The spirit of Clementine Hunter lives on in the antique bar and charming restaurant that was named after her in New Iberia 10 years ago. Clementine’s, located on historic Main Street, is a fine dining establishment where a combination of Cajun, Creole, and French-inspired dishes are served with New Orleans flair. Adjoining the restaurant is a catering facility, which is popular among locals during the holidays.
Owner Wayne Peltier named the restaurant after his favorite artist, a folk legend who is often referred to as the “black Grandma Moses.” From her humble beginnings in 1887 as the child of former slaves on a cotton plantation along the Cane River, until the end of her life a century later, Hunter’s artwork had been reproduced in dozens of magazines. Her art has been the subject of several scholarly books. Hunter started painting in her 50s, when her works were sold for 10-25 cents. Today, her early paintings can bring tens of thousands of dollars. Peltier has been collecting art for the past 35 years and displays some of his collection at Clementine’s, which is New Iberia’s best restaurant.
“We have art openings where we showcase the works of local artists,” he says. “We try to stay local because they don’t get enough recognition. We sell more art to our out-of-state guests than anyone.” Consignment art can be seen throughout the charming dining room and bar.
Clementine’s is one of those south Louisiana dining establishments where everyone knows everyone and people visit from table to table. Live music is performed on weekends and the mood is festive. The dimly lit bar area, warmed by red walls and flickering lanterns, is usually packed on weekends. Guests visit over the sounds of live zydeco, blues, and jazz.
Those at the bar can enjoy “bar bites,” which include oysters Rockefeller, po-boys, tasso coconut shrimp served with a spicy Asian vinaigrette, Cajun wontons filled with crawfish boudin and served with a fig dipping sauce (my personal favorite), beef kabobs served with a rich raspberry demiglace, bulbous mushrooms (stuffed with spinach, artichokes, tasso, and cheese), fried crab fingers, and a cheese plate that changes weekly.
For dinner, start with the crab cakes, sesame seared tuna, or the fried green tomatoes topped with sautéed crab claw meat and a luscious, lemony hollandaise. For a salad, I recommend the wilted spinach salad tossed with an andouille balsamic vinaigrette, shaved red onions and nut-encrusted goat cheese. If you want an entrée salad, go for the Caesar topped with grilled or fried shrimp or oysters (you can ask for a little of both).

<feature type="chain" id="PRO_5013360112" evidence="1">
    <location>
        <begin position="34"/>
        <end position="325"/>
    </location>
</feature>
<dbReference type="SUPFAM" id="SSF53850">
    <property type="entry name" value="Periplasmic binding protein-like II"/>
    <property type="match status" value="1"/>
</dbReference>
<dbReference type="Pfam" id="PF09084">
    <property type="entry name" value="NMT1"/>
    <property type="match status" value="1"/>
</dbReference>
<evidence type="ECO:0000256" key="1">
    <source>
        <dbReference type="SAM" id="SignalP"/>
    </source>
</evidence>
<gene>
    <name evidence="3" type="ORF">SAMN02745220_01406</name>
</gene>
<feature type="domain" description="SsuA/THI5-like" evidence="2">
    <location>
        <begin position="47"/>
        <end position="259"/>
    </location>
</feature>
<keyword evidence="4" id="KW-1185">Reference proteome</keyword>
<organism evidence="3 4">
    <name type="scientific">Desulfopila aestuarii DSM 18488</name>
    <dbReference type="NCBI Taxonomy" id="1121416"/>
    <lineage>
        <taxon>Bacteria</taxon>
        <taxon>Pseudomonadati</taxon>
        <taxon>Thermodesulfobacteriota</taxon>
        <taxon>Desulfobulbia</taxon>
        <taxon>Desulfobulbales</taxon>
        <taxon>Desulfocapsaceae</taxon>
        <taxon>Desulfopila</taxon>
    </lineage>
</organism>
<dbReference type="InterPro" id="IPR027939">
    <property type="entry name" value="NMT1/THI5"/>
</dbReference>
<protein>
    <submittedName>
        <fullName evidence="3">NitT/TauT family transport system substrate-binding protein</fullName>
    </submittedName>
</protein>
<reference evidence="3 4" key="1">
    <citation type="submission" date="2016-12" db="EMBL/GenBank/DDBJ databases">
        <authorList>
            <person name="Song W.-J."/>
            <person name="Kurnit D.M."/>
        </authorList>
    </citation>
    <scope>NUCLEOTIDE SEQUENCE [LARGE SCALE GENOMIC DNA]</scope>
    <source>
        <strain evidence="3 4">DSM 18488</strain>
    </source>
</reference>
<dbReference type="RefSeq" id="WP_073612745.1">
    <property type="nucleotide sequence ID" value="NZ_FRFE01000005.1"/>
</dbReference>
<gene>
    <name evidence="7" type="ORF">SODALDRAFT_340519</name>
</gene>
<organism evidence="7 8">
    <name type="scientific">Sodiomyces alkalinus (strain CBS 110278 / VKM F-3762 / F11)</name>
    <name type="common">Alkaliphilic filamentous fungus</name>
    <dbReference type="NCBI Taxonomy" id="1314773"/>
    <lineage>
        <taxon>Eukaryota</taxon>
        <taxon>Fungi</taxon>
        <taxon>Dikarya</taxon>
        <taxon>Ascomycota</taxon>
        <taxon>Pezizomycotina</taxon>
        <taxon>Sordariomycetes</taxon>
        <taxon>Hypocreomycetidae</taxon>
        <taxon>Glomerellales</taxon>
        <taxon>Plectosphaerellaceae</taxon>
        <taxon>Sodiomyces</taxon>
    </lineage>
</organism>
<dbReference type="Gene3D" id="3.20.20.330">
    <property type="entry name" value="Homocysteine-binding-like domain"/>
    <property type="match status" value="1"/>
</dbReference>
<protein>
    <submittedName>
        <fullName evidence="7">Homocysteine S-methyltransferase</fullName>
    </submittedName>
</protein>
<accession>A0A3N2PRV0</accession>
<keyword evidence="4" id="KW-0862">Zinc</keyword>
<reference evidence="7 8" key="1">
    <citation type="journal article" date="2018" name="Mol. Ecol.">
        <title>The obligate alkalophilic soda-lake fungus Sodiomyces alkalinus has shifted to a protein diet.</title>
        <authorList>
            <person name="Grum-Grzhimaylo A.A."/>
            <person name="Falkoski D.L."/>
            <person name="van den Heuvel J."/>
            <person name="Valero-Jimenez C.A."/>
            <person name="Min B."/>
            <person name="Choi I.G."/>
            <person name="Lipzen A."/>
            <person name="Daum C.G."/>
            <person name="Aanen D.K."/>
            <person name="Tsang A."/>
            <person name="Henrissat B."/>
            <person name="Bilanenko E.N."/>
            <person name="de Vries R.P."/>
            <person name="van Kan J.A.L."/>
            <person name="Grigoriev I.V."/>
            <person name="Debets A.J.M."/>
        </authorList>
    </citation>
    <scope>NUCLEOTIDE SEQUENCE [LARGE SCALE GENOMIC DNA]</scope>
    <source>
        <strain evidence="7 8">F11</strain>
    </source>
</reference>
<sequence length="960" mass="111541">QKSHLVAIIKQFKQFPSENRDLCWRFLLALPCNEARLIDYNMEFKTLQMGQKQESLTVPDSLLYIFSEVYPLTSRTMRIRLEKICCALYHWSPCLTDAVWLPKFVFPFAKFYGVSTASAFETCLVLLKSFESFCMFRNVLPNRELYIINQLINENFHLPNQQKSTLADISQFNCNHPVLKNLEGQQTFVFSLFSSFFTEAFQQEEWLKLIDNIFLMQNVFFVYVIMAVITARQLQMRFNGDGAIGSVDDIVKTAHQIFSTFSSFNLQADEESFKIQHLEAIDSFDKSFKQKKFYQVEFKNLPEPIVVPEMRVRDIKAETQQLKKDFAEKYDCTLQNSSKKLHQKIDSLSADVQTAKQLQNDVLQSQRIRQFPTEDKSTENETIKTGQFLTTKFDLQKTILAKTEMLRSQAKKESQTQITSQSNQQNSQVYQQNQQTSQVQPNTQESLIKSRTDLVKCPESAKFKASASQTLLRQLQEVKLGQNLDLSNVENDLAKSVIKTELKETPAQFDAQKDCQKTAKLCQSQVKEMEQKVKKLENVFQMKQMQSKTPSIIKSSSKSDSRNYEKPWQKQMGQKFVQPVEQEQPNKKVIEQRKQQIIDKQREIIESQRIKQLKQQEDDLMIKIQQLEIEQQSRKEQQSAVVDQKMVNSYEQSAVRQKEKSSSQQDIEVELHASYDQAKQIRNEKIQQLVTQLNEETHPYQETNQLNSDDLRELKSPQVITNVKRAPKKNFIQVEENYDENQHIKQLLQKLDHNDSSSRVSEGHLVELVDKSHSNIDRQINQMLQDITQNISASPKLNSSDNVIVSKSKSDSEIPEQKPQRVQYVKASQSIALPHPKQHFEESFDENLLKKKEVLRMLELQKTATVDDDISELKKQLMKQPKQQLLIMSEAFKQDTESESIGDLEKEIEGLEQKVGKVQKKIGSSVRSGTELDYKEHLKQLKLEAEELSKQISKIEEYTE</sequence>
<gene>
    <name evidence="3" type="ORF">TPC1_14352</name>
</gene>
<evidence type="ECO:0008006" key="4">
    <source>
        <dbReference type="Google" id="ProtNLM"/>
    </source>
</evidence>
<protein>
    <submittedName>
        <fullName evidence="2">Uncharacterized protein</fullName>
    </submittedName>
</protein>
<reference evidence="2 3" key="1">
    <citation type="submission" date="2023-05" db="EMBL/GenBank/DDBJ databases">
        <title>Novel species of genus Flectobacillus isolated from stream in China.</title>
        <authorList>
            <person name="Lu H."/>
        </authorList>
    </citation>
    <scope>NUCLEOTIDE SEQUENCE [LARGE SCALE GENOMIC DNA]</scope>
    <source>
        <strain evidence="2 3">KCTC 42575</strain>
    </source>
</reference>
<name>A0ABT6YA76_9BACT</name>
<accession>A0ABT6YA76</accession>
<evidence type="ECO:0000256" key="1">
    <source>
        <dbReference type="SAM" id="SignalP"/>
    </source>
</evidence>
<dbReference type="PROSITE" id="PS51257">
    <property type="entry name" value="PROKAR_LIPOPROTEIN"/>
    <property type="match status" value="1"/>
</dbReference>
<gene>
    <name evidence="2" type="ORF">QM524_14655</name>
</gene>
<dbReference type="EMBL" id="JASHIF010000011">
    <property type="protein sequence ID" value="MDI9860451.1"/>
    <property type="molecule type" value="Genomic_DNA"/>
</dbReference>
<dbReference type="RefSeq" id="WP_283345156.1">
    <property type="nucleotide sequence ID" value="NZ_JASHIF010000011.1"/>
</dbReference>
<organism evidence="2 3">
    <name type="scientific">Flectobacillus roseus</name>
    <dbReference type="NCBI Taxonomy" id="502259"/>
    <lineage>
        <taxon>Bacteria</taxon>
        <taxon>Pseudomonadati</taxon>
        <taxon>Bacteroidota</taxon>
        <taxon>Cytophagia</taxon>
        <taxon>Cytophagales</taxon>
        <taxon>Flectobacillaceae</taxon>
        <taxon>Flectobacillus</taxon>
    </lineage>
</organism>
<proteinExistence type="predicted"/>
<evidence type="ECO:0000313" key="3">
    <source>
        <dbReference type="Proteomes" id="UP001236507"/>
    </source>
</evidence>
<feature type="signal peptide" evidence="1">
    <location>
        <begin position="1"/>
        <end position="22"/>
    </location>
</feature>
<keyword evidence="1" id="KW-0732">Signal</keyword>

A dozen entrées are listed on the menu, the best of which are the roasted half duck topped with a honey raspberry glaze set on a pear and andouille hash, and the tuna au poivre. Sashimi grade tuna is coated with crushed peppercorns, seared in butter, flamed with brandy, and finished with cream and a touch of green onion. For lovers of barbecue shrimp, Clementine’s spicy rendition is every bit as good as those found in the best French Creole restaurants of New Orleans, served with crispy crostini.
For something more substantial, order the osso bucco that melts in the mouth. The pork shank is braised in a smooth red wine veal reduction and set on Yukon gold mashed potatoes with seasonal fresh vegetables. It is an ample feast. The steaks here are excellent, including the “sterling silver” eight-ounce filet mignon and the 22-ounce cowboy ribeye designed for serious carnivores.
For Thanksgiving, Clementine’s catering division is a popular choice among locals who want to order various dishes for their family feast. “You can order the entire meal here,” says Peltier. “We’ve got great rice dressing, oyster rice dressing, eggplant dressing, and cornbread dressing. You can get the whole turkey stuffed, and most people get it already sliced. You pick it up the day before Thanksgiving with the gravy. We also have bread pudding, pumpkin pie, sweet potato pie, and pecan pie,” he points out. “My mom still makes all the pecan pies. She also makes a delicious bourbon pecan pie, which is good with vanilla ice cream.”
Peltier celebrates Thanksgiving at home or at his mother’s house with his family. “We have gumbo and my sister will do a potato salad. We have a traditional turkey and a wonderful sugarcane glazed ham coated with brown sugar, whole grain mustard, crushed pineapple, and black pepper. I boil the ham in apple juice. I also do a delicious oyster pie, and I usually make it the day before.”
Clementine’s does on-premises and off-premises catering as well, something he started five years ago. “We’ve catered weddings in New Orleans, Baton Rouge, Houston, and locally,” he says. “This restaurant is my soul. You get a certain feeling when you walk in here. I think people recognize the love and dedication we have at the restaurant for our food and for our guests.” Clementine’s is located at 113 East Main Street in New Iberia; call 337-560-1007 for reservations and orders.